In lockdown I came across the Goldstone of Hove, a massive 20 ton rock made of sarsen stones (also known as greywethers) formed between 56 and 34 million years ago, on display at the south end of Hove Park by Old Shoreham Road. But this is not its original position and by doing a bit of detecting on the internet I found the intriguing story of how it came to be there.
Intrigue surrounding the stone
It once stood on the other side of Old Shoreham Road, around 300 yards southwest of its current position, just to the east of Sackville Road. This was once an area of natural countryside known as Goldstone Bottom but by the Victorian Age it was farmland. The Goldstone was considered by the Victorians, who were fascinated by the Druids, to be connected with Druid rituals involving human sacrifice. As a result, it attracted large numbers of visitors, tramping across farmland, damaging crops as they passed. In 1834, Farmer Rigden, on whose land it lay, decided he’d had enough of these destructive visitors and he paid two labourers, Churcher and Terry, to dig a very large hole and bury the Goldstone.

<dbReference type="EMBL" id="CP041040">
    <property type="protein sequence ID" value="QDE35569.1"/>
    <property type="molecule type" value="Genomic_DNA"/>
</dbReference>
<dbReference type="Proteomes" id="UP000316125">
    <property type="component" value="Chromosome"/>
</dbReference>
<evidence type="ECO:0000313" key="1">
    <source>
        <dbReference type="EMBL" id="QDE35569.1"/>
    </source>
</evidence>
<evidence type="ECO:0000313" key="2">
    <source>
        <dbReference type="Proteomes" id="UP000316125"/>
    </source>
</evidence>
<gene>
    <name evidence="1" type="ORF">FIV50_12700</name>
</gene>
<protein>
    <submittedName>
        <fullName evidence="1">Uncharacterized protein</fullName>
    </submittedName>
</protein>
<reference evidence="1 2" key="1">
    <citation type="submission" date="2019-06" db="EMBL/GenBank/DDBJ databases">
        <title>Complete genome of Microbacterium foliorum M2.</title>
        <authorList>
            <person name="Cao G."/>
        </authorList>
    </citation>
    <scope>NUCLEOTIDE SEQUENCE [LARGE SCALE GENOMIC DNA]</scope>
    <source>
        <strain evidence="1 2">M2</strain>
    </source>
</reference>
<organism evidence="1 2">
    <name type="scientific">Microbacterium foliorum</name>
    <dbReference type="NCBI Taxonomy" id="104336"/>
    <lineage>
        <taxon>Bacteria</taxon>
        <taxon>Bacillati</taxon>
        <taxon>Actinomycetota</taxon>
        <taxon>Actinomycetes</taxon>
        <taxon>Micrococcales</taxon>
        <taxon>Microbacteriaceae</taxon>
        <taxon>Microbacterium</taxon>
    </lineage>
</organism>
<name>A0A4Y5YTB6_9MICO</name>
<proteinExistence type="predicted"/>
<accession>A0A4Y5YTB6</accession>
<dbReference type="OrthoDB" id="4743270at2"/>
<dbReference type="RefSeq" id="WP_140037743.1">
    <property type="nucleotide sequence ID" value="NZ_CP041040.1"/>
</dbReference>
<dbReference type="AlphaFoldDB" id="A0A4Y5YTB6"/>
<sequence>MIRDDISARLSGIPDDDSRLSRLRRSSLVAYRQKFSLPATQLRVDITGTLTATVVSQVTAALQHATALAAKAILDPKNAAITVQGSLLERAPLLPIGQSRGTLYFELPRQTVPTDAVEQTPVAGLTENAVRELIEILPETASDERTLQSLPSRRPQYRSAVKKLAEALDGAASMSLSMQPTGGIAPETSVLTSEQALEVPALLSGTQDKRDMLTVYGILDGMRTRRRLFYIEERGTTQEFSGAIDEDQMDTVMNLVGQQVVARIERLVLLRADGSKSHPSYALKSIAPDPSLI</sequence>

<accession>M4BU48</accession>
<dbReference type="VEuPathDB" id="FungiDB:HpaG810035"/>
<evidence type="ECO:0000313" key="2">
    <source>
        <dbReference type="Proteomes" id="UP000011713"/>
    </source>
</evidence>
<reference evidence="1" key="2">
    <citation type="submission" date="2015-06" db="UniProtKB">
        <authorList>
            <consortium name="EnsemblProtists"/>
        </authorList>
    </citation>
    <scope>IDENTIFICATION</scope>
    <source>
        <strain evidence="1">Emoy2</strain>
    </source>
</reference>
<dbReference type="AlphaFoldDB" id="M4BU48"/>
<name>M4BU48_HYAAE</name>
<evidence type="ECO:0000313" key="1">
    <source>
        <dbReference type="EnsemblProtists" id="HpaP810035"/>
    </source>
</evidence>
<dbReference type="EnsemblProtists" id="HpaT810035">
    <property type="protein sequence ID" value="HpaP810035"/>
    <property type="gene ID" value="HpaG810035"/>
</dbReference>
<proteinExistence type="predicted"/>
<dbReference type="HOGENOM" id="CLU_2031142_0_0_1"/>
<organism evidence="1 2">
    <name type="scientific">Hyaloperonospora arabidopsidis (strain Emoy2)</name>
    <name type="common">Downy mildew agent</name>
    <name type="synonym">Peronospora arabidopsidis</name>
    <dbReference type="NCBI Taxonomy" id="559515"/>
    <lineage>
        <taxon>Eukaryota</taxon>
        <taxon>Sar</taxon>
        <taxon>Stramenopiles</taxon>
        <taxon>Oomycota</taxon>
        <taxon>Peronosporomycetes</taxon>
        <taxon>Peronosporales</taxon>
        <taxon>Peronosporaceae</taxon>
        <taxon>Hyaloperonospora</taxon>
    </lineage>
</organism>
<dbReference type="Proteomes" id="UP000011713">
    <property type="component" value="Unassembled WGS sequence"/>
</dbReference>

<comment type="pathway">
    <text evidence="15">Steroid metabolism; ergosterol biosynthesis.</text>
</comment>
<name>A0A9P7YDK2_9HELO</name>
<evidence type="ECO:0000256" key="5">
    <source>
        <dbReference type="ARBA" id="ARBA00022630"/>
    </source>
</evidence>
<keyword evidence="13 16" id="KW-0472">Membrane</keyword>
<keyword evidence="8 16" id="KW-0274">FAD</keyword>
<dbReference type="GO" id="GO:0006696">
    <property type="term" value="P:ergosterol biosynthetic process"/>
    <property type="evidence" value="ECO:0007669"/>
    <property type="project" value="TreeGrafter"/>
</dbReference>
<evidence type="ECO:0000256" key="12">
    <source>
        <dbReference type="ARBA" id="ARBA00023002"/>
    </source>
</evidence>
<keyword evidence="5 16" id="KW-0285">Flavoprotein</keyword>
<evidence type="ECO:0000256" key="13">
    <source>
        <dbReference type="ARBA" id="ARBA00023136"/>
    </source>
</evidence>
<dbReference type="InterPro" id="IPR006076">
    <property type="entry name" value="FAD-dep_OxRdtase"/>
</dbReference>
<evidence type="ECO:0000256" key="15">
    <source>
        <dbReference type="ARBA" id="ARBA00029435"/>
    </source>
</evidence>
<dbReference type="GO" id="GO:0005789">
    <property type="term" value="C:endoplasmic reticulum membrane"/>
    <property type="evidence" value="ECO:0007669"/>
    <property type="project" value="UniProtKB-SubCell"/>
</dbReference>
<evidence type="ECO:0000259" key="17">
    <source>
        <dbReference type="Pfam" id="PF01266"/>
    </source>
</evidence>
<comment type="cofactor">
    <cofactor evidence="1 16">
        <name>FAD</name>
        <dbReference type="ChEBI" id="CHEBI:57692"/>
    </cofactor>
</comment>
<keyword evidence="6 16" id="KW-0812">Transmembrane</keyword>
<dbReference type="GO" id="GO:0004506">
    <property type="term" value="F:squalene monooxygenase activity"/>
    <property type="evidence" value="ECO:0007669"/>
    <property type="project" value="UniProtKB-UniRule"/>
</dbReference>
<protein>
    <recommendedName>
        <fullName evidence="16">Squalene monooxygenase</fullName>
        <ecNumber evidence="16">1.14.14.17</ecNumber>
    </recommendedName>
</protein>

The Goldstone recovered
But the story of the Goldstone survived and, as the years passed, complaints about its disappearance grew. In 1898, William Hollamby, a longstanding member of Hove Town Council, sought help from Terry, one of the labourers involved in the original move, to locate the burial site. On 29th September 1900, the Goldstone was dug up and in 1906 placed in its current location in the newly formed Hove Park. It is not clear where this huge relic got its name, but on an 1858 map of Brighton it is called the ‘Godstone’.